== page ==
11-14-2012, 10:46 PM
#1
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Would you say that the D.R. Harris soaps require a good bit of water to generate a dense & creamy lather? My first use of Arlington left me with a bit thinner lather than I like. I believe the issue is deficient loading from underestimating just how hard this little puck is. Before I try it again in the morning I was curious what others who know this soap better than I think.

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 11-14-2012, 10:58 PM
#2
  • Teiste
  • Moderator Emeritus
  • Salt Lake City,UT
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Yes , its a thirsty shaving soap/stick.So more water and more product , that its a triple milled soap : it will reward you with a thick , slick lather.

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 11-14-2012, 11:01 PM
#3
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Not really. I load the brush like normal, waiting for a thick proto lather to form and overflow the edges. Then I keep dipping the brush into the water and building the lather.

But I pretty much exclusively use triple milled soaps and am usually pretty pleased with other soaps such as MdC & TFS. They just explode with lather in comparison.

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 11-14-2012, 11:17 PM
#4
  • beartrap
  • Resident Цирюльник
  • Southern California
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Not thirsty for me but a bit longer loading time required. Their soaps are very good but Arlington scent doesn't do it for me.

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 11-14-2012, 11:18 PM
#5
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(11-14-2012, 11:17 PM)beartrap Wrote: Not thirsty for me but a bit longer loading time required. Their soaps are very good but Arlington scent doesn't do it for me.

Arlington & Marlborough are so similar I can only tell the difference by sniffing one after the other.

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 11-14-2012, 11:22 PM
#6
  • beartrap
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  • Southern California
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(11-14-2012, 11:18 PM)asharperrazor Wrote:
(11-14-2012, 11:17 PM)beartrap Wrote: Not thirsty for me but a bit longer loading time required. Their soaps are very good but Arlington scent doesn't do it for me.

Arlington & Marlborough are so similar I can only tell the difference by sniffing one after the other.

But Windsor Love
The only scent that I have in soap, cream, splash, and cologne.

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 11-15-2012, 05:36 AM
#7
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I had a much creamier lather this morning so I was really expecting a great shave. However, I found it not very slick. I was not able to easily go over an area multiple times as I can with some other soaps. Blade buffing my upper lip was actually a little uncomfortable.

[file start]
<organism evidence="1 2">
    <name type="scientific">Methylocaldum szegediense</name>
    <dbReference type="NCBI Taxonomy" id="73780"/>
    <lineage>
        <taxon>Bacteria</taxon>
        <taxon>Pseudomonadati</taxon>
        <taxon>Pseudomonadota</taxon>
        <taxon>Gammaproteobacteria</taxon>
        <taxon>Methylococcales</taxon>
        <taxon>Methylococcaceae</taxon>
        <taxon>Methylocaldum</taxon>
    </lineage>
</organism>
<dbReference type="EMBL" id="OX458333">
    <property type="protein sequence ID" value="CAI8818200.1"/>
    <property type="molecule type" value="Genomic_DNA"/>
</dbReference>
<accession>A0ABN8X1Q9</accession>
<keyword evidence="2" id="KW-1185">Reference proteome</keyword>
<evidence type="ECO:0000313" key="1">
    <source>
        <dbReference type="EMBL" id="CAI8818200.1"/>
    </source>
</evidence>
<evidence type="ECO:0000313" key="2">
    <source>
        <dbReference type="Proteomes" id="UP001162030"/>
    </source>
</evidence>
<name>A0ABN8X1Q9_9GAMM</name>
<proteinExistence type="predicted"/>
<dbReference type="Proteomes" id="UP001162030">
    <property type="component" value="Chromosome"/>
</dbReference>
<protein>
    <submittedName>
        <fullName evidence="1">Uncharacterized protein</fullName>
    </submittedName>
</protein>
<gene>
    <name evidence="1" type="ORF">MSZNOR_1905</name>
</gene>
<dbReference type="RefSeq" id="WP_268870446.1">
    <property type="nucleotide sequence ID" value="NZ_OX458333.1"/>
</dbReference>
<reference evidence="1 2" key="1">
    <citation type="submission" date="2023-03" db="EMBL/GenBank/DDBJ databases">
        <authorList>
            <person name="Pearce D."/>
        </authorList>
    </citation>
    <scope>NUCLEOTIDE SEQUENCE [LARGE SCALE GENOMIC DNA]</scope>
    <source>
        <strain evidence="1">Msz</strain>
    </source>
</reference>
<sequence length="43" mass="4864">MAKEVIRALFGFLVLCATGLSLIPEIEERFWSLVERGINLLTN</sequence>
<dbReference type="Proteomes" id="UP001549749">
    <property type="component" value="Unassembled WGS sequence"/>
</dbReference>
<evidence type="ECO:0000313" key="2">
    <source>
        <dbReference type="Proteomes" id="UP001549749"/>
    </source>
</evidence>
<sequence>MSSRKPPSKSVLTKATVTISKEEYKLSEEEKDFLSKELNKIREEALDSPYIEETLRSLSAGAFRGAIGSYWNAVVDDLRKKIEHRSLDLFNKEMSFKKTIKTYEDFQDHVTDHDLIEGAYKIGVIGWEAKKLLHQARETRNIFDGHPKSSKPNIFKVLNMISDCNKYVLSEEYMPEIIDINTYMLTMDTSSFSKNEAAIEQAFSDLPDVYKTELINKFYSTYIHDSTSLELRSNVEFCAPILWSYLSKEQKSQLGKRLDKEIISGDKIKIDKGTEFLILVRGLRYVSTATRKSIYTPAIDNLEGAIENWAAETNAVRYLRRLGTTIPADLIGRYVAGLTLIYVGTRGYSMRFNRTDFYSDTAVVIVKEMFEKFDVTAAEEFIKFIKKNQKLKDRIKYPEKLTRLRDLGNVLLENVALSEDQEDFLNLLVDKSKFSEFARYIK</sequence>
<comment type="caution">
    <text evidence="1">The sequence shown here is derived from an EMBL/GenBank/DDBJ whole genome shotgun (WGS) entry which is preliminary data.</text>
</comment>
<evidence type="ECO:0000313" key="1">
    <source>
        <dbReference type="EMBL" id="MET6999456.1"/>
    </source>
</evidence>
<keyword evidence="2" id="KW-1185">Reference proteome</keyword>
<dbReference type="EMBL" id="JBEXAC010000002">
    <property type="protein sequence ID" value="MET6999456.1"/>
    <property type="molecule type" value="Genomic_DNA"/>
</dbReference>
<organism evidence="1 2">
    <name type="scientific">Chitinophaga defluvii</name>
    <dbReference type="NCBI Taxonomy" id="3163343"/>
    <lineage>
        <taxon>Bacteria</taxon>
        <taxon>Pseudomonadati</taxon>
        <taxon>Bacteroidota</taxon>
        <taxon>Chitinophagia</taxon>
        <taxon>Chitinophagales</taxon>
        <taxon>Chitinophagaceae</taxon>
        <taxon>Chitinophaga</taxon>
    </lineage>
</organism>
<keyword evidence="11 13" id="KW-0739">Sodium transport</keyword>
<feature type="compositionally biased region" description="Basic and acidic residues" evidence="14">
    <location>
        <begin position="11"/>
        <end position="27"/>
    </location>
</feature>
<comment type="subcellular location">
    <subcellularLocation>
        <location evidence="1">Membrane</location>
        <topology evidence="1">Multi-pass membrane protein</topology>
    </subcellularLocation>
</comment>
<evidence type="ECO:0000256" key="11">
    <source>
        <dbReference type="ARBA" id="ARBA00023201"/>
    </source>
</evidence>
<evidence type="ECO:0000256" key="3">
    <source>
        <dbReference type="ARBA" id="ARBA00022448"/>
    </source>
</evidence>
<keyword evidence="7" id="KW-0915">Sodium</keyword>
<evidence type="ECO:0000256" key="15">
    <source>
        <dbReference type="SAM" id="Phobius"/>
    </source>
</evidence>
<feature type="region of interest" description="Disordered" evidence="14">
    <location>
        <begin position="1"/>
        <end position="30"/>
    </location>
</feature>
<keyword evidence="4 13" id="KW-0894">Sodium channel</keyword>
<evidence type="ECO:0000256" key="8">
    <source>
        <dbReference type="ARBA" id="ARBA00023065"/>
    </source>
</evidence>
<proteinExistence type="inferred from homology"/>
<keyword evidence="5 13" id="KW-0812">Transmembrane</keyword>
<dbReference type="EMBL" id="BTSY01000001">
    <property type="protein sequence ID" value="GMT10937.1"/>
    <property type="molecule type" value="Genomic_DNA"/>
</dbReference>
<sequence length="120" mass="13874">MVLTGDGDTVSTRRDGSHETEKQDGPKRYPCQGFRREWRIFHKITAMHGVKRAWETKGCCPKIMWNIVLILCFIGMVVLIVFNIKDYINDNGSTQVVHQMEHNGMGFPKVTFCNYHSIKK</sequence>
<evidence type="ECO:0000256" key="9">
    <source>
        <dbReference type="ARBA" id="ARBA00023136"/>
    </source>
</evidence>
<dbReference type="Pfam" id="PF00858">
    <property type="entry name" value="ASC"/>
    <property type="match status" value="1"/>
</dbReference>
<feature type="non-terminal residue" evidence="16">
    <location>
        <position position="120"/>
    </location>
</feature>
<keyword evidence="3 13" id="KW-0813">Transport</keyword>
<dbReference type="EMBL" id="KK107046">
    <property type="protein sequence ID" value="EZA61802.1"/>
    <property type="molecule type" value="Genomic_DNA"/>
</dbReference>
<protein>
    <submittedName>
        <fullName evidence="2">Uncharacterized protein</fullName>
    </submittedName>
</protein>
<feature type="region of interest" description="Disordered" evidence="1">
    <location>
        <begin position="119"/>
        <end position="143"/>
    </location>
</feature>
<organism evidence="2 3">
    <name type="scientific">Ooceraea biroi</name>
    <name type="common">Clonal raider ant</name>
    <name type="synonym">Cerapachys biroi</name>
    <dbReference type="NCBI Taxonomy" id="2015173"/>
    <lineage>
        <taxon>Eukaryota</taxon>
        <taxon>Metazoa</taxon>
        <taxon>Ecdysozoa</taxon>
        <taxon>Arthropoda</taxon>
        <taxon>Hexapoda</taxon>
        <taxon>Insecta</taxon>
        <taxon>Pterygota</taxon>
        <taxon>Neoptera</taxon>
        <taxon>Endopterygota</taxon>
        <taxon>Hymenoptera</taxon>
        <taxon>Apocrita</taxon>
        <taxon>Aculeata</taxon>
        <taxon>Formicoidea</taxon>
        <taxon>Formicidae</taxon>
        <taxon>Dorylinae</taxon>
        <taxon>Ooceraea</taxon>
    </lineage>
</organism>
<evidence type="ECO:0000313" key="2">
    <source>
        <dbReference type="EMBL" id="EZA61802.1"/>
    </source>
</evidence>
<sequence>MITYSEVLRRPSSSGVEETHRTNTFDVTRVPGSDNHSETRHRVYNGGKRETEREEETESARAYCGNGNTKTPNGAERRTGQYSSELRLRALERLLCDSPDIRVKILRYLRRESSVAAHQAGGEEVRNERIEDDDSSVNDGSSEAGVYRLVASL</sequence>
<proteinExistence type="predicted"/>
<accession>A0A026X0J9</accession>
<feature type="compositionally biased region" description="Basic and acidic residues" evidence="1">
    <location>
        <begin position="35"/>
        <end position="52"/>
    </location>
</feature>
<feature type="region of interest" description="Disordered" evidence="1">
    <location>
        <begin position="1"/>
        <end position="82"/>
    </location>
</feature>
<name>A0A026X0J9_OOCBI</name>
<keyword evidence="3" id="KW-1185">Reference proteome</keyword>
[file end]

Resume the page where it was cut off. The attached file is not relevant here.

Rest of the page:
I probably still don't have the ratio right so I'll keep working on it. To me this soap seems to be very thirsty but the water must be added in a controlled manner.

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 11-15-2012, 05:59 AM
#8
  • njpaddy
  • Member
  • Central New Jersey
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For me it depends on the brush. Some brushes I leave very wet to load my Harris soaps and others (Thater) I have to shake most of the water out before loading. I cover the puck with hot water while my brush is soaking, then pour it off before loading (120+ swirls). Rather than dipping the brush tips in water during loading, I find putting a few drops of water directly on the puck every 40 or so swirls works better. I have well water which can be a problem with some soaps & creams, but I never have a problem getting a good lather with Harris. Of course with 5 of my 6 most used soaps being Harris, I get a lot of practice with it.

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 11-15-2012, 06:23 AM
#9
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How does it differ from TF&H soaps Dr.Sharp?

Do you approach a TF&H soap with a wet, semi wet or rather dry brush?

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 11-15-2012, 06:58 AM
#10
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I've only used my Arlington puck a few times, but I had much better results on the last attempt when I started with a very wet brush. I soaked the brush while showering and didn't shake it off at all before loading. I had to let the initial water and huge bubbles drain out of the bowl while loading, but after that it fluffed right up.

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 11-15-2012, 07:55 AM
#11
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(11-15-2012, 06:23 AM)hedonist222 Wrote: How does it differ from TF&H soaps Dr.Sharp?

Do you approach a TF&H soap with a wet, semi wet or rather dry brush?

I've actually never used anything from TF&H. I typically use a drier brush approach on all my soaps & add water as needed until my UltraLather is created. I think the DR Harris just needs more water to get the slickness I like.

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 11-15-2012, 09:05 AM
#12